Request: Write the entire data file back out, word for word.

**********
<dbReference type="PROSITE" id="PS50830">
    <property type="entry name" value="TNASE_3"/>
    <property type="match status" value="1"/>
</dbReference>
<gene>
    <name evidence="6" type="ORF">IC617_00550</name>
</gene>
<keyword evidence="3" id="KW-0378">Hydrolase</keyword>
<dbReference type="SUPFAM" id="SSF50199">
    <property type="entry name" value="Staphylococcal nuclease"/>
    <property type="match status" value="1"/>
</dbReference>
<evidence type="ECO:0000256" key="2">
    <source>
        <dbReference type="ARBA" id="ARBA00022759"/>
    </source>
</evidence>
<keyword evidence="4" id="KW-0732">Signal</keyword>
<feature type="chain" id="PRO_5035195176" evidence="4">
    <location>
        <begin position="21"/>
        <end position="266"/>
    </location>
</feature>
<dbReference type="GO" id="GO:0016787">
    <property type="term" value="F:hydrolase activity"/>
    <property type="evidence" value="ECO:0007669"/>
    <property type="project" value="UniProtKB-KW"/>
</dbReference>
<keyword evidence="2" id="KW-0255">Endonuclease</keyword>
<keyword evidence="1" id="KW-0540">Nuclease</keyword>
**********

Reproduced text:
<dbReference type="PROSITE" id="PS50830">
    <property type="entry name" value="TNASE_3"/>
    <property type="match status" value="1"/>
</dbReference>
<gene>
    <name evidence="6" type="ORF">IC617_00550</name>
</gene>
<keyword evidence="3" id="KW-0378">Hydrolase</keyword>
<dbReference type="SUPFAM" id="SSF50199">
    <property type="entry name" value="Staphylococcal nuclease"/>
    <property type="match status" value="1"/>
</dbReference>
<evidence type="ECO:0000256" key="2">
    <source>
        <dbReference type="ARBA" id="ARBA00022759"/>
    </source>
</evidence>
<keyword evidence="4" id="KW-0732">Signal</keyword>
<feature type="chain" id="PRO_5035195176" evidence="4">
    <location>
        <begin position="21"/>
        <end position="266"/>
    </location>
</feature>
<dbReference type="GO" id="GO:0016787">
    <property type="term" value="F:hydrolase activity"/>
    <property type="evidence" value="ECO:0007669"/>
    <property type="project" value="UniProtKB-KW"/>
</dbReference>
<keyword evidence="2" id="KW-0255">Endonuclease</keyword>
<keyword evidence="1" id="KW-0540">Nuclease</keyword>